Name: Chase Edmonds
Position: Running Back
Pro Team: Arizona Cardinals
College Team: Fordham Rams
Draft Status: Fourth round, 134th overall
- Height: 5’9’’
- Weight: 205 Pounds
- Arm Length: 31 1/8’’
- 40-Yard Dash: 4.55
- Three Cone: 6.79
- Vertical Jump: 34’’
- Broad Jump: 122’’
Edmonds was very productive at the FCS level, rushing for 5,862 yards and 67 touchdowns during his four-year collegiate career. He also saw a lot of work in the passing game, catching 86 passes and averaging 1.95 receptions per game. His best season was his freshman year where he produced 1,959 total yards. The fact that he broke out early in his career insinuates that he has the potential to quickly translate his game to the next level.
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As a smaller compact back, Edmonds does a good job of running north-south and breaking arm tackles. He’s a gritty runner who is not afraid of contact. Edmonds is known best for his lateral quickness and agility. He has excellent feet which help him to remain balanced after taking a hit. From there, he uses his footwork and short-area quickness to slip past defenders.
He will be best used as a complementary piece in a committee. Edmonds is a solid receiver out of the backfield and his ability to catch the football will aid his chances of seeing the field.
The biggest drawback to his game is his lack of speed. He doesn’t have the second or third gear to blow by the defense and be a true homerun threat. That’s something you want out of a smaller back because satellite backs need to operate in space and be able to turn the corner against NFL defenses. He also lacks the burst to get to and through the hole. This means it takes a few extra steps for him to get to top speed.
I stated earlier that he’s a very determined runner who does a good job of breaking arm tackles. However, he doesn’t have the size and often struggles to build up enough inertia to run over or through opposing defenders. Unfortunately, this could limit him to just a part-time role.
Edmonds is drawing rave reviews from the coaching staff and it appears he already has the backup running back job locked down. If this is true, then he could be the team’s lead running back if David Johnson suffers another season-ending injury. For an FCS player drafted in the fourth round, this a great scenario to be in.
Let’s face it, it’s going to be almost impossible to pry the starting job away from David Johnson. He’s one of the best running backs in the league and he’s considered the face of the franchise. Johnson is the best receiving back in the NFL right now and that’s going to make it a lot harder for Edmonds to cement himself as the team’s satellite back.
Expect him to be the team’s backup running back for the next few years. He’s never going to be the team’s lead back unless something happens to Johnson. Value him as a late-round handcuff in fantasy. He will be a trendy end-of-bench flier in dynasty by the end of the year.
Even if Johnson loses a step, he’s still faster and more explosive than most of the running backs in the league. With that being said, I wouldn’t be surprised if the Cardinals sign him to a long-year multimillion-dollar deal. If this happens, Edmonds will be subjected to being one of the team’s backup running backs. At best, he could see a limited role in the passing game, creating some fantasy value in PPR leagues. His stock should immensely increase if Johnson ever suffers a catastrophic injury. In this scenario, Edmonds’ services might be best served on another team.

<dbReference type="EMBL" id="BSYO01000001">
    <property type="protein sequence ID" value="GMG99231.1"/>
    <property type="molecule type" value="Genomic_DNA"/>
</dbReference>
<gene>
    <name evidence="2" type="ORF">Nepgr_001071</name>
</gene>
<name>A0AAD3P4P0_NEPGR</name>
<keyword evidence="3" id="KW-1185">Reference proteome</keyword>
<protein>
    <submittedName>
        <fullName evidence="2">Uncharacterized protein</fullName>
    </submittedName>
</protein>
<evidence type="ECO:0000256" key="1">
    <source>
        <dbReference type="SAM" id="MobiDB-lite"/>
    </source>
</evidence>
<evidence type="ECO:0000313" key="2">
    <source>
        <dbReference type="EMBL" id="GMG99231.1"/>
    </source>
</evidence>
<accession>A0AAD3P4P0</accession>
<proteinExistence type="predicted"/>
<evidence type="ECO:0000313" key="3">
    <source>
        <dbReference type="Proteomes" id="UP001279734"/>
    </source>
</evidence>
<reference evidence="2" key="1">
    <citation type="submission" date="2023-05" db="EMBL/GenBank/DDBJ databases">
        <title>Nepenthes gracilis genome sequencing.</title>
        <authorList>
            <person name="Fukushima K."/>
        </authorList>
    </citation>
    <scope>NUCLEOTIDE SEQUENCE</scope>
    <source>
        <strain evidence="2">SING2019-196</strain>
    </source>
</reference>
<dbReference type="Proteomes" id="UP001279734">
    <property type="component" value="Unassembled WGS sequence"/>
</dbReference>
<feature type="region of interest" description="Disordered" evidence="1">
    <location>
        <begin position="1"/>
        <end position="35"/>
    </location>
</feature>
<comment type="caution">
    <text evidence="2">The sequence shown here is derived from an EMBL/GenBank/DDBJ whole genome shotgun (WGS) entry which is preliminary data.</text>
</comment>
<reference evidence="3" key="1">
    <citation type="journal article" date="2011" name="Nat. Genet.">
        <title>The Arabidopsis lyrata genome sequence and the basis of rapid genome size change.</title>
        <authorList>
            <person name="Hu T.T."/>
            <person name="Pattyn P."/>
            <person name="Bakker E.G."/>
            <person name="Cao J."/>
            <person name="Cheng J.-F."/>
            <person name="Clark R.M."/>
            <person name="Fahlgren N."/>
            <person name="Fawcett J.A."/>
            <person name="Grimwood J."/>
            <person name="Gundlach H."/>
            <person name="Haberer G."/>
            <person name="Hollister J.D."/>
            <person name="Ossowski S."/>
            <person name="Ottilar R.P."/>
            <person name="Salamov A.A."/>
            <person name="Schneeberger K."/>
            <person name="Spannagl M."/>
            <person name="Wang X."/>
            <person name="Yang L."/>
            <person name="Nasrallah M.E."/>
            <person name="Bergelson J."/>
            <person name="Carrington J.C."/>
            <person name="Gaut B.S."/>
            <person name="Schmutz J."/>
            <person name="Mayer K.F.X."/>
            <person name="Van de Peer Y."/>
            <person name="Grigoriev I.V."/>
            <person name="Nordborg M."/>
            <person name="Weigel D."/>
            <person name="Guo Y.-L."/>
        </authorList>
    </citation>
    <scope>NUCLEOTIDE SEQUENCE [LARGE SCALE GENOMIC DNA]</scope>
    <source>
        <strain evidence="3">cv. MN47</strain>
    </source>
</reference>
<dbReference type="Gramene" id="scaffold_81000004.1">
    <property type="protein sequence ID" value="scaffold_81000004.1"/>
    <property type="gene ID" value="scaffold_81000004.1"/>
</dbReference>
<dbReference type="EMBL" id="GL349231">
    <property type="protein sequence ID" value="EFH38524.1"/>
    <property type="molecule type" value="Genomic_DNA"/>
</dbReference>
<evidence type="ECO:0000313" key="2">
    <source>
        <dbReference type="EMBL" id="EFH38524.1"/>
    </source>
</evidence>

He’s very comparable to Ameer Abdullah. Both backs have great agility but lack the long speed to scoot past opposing defenses. Like Abdullah, he can make some highlight-reel runs that could draw a lot of attention. The two backs have great feet and can move laterally really well, making it easier for them to juke out defenders in the open field.
Giovanni Bernard is another player who compares to him. Both players are similar in size and stature but also reflect a lot of the same athletic attributes. Bernard is rock solid in the passing game and is a viable option in PPR leagues. If Edmonds’ role expands with the Cardinals, then he could deliver similar production in fantasy.
PROJECTED RANGE FOR ROOKIE DRAFTS
He’s falling to the late fourth-round of rookie drafts. Depending on the draft, sometimes you can catch him in the fifth round. DLF’s Rookie ADP has him being selected at 46.60 as the 19th running back off the board behind Josh Adams, Ito Smith, Bo Scarbrough, and Justin Jackson. He fits the mold of a running back who is being drafted in this range. Edmonds is forecasted as a long-term backup who has some athletic potential. Backs with similar profiles tend to fall to the later rounds in rookie drafts. It’s not a surprise that he’s one of the last players being drafted. After all, David Johnson has a death grip on the starting running back job.
I can’t fault anyone for wanting to take a stab at him with one of their fourth or fifth-round picks. All the players being drafted in this range have a high bust rate, so you might as well grab the player that intrigues you the most. This year’s running back class is immensely talented and it’s pushing some talented players down the draft board. Ultimately, what this is going to do is cause some players to come out of nowhere and become key fantasy assets. Of course, we don’t know for sure who is going to exceed expectations, but it’s always good to get a few lottery tickets. You never know, your fifth-round pick could be the next Adam Thielen or Alfred Morris.
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